Lilleys concluding chapter, in contrast, is a provocative and penetrating review of the issues that the book might have been about, drawing on the other papers here and there to illustrate a point, or taking issue as the opportunity arises. I would strongly advise readers to begin--and possibly end--their reading of the book with a careful reading of Lilleys chapter. I found the Bauer and Cholthira articles least useful, since they do not squarely address the central theme of the book, either ethnographically or topically. Bauer clearly knows more about Mons--especially Mon language and linguistics--than anyone, and there is useful information in his paper, but he is clearly not at home in this social science genre, and the material is often of marginal relevance. Cholthiras article argues for a broad historical perspective; I find it difficult to grasp the main thrust of her substantive argument about ethnicity and national boundaries.

Wijeyewardene presents fascinating material on three Thai intellectual documents published in 1988--one an epic, one a political tract, and one a history--that create different Thai identities through constructions of political and historical materials of varying kinds. These very rich materials receive less analysis than warranted, but their potential for examining the active construction of identities is considerable and suggests a potentially valuable line of research. His rather extensive descriptive presentation is especially useful, since it is unlikely that any of these works will be translated from Thai.. Rajah addresses the Karen movement, focusing especially on differences between the participation of the Karen on the Burmese and Thai sides of the border. He sees the Karen political and military organizations as aspects of a kind of nation state; he shows how the Thai-Burmese boundary becomes a resource to the Karen, and how various state "imperatives" become aspects of ethnicity for the Thai. This is a thoughtful and complex piece that doesnt really present new ethnography, but which directly addresses the topic of this book, and is a good example of what the entire book could have been.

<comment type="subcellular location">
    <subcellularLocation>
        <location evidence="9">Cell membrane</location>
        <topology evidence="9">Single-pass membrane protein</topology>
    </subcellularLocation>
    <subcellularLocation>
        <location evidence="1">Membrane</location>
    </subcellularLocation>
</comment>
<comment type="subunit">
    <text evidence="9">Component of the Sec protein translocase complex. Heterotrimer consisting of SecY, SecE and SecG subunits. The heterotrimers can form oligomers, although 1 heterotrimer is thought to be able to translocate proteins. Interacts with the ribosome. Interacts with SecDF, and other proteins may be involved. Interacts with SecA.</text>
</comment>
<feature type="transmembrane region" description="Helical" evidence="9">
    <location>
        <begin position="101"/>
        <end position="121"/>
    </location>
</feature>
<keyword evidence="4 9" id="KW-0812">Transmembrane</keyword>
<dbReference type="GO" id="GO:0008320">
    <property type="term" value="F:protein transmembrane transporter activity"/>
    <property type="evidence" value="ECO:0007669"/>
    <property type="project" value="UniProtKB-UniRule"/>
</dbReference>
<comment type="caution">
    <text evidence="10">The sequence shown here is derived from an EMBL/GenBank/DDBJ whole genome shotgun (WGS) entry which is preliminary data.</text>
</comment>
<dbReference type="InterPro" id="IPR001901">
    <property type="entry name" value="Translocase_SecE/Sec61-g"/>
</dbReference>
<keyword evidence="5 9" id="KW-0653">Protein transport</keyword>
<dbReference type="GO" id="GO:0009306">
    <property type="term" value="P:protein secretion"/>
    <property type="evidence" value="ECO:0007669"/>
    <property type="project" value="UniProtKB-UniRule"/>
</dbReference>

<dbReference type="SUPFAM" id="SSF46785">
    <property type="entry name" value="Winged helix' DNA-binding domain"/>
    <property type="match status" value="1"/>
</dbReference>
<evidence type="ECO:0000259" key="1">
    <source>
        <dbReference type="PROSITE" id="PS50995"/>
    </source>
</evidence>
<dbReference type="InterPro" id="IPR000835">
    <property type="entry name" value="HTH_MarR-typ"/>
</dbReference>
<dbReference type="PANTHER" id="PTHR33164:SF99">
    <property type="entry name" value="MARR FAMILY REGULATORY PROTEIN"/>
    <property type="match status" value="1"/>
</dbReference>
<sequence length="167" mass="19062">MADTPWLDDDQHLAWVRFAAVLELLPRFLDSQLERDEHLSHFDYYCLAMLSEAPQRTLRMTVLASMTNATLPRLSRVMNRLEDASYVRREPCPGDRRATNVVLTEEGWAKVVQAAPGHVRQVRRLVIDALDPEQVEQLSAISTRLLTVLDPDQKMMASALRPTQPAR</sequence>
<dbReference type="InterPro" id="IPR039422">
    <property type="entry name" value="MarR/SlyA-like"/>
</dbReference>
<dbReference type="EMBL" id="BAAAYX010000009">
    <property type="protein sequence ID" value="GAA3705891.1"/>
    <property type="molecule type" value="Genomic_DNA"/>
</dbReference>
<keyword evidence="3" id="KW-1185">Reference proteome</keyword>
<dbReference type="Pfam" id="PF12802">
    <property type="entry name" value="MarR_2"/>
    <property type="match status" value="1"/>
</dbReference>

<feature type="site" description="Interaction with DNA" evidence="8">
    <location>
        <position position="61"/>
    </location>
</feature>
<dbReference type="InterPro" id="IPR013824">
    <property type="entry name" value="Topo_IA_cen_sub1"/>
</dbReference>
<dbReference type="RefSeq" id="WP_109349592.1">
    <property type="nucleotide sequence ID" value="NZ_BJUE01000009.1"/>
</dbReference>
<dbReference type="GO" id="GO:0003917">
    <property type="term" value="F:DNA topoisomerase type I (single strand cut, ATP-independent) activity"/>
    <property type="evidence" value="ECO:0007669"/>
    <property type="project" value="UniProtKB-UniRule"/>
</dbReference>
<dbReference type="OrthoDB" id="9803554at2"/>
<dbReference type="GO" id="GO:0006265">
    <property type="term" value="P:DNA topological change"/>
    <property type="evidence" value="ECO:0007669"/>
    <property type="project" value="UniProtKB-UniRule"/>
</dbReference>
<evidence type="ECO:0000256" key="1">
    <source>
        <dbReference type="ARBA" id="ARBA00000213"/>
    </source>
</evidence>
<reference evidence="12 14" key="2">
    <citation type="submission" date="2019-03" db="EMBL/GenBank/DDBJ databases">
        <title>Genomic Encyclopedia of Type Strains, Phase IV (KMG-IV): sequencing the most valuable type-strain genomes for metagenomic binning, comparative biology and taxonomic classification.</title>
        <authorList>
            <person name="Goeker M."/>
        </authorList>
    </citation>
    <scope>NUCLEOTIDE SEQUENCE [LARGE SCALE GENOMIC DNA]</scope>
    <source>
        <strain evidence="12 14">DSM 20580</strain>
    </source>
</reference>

Miles discusses two Yao villages, one in Thailand and one in China. Although they are in very different political, economic, physical, and social environments, they are in non-trivial ways Yao. He focuses on the differentiation of inheritance systems, showing how bilaterality and patrilineality developed in response respectively to commerce and land scarcity in the one case and of labor needs in the other. It is an excellent ethnographic comparative analysis, but its relation to the books central topic is marginal. Nicholas Tapp, working from a dependency perspective, examines development projects among the Hmong in Thailand, showing how historical peripheralization of the Hmong was defined by many of the same external economic and political forces that gave rise to the national boundaries of the Thai state. The political and cultural status of the Hmong in Thailand, and the failure of various development projects, was determined by many of the same historical forces that produced the peripheralization that was in part being addressed by the development projects. In summary, although several of the contributions are valuable, they are somewhat uneven, and the book doesnt quite come together around the central theme indicated by the title and the editors introduction. It is an important and difficult topic, though, and the Southeast Asian mainland is an ideal laboratory for studying it.